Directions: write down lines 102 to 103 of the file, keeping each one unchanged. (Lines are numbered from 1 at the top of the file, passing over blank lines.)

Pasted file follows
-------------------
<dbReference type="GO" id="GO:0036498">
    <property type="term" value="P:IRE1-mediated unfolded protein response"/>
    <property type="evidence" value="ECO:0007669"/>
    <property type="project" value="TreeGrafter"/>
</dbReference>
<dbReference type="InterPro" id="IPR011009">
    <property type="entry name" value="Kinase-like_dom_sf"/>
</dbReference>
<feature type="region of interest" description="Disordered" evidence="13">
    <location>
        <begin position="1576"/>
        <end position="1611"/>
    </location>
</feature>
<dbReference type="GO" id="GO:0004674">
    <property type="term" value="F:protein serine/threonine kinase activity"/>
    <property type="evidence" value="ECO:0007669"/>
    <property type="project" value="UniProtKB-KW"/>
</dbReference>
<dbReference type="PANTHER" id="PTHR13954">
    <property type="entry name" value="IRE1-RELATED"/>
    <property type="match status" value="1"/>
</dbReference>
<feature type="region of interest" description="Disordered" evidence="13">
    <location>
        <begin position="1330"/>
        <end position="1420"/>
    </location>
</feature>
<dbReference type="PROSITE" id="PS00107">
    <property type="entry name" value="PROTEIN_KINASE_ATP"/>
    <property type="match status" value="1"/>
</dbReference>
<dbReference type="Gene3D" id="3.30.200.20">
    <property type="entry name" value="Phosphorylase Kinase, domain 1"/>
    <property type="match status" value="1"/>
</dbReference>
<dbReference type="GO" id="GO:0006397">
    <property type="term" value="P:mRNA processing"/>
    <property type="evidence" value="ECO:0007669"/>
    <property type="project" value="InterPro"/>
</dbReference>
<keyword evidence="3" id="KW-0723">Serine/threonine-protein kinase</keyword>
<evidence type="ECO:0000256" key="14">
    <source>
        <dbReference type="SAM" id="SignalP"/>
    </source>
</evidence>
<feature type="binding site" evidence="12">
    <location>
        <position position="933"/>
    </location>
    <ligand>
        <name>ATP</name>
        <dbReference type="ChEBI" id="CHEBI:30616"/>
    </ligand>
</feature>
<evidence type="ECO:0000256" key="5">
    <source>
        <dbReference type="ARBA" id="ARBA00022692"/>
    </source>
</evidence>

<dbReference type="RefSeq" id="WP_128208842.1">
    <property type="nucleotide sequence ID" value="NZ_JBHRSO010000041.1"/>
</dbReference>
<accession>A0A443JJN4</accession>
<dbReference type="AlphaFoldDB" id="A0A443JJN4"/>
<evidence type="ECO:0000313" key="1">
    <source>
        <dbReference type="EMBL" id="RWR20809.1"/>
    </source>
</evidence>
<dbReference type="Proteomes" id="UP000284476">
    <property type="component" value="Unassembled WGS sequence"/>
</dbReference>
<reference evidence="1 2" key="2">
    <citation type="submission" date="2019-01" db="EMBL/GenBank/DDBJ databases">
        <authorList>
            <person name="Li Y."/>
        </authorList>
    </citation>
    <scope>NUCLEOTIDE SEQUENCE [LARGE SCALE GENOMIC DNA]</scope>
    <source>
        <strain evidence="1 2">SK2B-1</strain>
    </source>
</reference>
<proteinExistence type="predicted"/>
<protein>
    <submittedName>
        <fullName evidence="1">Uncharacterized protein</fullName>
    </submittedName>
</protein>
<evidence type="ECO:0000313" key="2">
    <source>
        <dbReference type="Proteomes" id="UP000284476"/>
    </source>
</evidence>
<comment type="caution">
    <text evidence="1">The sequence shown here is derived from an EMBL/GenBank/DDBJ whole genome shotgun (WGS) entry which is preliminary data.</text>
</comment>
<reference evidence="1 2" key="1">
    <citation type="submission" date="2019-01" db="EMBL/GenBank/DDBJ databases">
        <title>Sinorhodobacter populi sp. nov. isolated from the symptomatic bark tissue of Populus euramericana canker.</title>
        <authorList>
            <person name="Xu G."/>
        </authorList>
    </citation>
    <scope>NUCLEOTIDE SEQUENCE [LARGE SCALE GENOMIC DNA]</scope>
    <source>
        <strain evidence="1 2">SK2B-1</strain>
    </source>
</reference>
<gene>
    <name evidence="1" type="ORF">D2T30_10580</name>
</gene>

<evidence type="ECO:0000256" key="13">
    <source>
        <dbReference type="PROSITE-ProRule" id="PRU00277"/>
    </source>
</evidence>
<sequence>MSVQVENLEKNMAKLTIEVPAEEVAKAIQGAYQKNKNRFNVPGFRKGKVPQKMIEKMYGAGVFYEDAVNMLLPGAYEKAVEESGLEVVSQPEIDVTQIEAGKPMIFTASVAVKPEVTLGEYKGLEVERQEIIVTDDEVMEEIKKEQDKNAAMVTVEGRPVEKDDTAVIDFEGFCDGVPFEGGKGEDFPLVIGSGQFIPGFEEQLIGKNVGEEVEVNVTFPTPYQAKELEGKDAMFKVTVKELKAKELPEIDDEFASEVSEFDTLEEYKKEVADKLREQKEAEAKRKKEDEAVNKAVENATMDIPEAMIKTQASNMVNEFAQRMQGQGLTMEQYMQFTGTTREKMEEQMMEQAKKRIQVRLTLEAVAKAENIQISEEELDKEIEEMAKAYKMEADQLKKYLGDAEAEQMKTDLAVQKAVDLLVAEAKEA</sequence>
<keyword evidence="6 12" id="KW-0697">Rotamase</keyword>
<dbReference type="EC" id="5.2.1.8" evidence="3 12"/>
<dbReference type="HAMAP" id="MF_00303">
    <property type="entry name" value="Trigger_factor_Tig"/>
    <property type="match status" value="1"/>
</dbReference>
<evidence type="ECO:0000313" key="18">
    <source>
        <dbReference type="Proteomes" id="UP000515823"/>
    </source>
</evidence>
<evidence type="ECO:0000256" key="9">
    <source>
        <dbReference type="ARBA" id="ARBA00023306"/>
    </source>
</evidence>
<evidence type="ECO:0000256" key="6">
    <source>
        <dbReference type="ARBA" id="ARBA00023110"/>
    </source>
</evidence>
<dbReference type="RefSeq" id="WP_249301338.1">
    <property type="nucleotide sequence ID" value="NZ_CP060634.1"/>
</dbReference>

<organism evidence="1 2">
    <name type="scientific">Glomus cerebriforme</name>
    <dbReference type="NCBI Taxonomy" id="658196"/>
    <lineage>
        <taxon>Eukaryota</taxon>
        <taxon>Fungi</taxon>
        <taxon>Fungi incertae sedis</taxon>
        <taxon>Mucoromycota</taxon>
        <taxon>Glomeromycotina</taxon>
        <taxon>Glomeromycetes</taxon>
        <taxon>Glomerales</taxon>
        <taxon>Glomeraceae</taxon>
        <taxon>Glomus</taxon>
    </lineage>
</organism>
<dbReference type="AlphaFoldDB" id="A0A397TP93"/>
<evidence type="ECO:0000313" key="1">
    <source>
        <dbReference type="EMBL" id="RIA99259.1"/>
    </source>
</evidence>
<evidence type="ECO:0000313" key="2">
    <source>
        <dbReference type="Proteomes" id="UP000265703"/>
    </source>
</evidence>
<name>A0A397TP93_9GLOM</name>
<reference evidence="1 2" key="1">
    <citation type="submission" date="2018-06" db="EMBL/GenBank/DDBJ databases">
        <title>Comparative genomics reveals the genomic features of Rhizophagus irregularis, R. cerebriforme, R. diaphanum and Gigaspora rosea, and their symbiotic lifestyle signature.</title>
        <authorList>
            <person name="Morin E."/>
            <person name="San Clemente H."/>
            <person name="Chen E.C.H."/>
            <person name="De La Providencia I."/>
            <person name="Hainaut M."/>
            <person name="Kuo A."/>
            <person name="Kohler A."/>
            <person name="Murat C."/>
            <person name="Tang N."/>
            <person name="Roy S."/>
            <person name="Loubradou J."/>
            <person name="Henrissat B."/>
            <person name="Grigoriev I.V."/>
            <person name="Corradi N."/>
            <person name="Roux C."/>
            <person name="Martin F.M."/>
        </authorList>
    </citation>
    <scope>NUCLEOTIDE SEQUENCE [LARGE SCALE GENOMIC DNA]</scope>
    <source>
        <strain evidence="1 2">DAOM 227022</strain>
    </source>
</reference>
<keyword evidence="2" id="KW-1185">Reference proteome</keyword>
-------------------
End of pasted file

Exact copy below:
    <citation type="submission" date="2019-01" db="EMBL/GenBank/DDBJ databases">
        <title>Sinorhodobacter populi sp. nov. isolated from the symptomatic bark tissue of Populus euramericana canker.</title>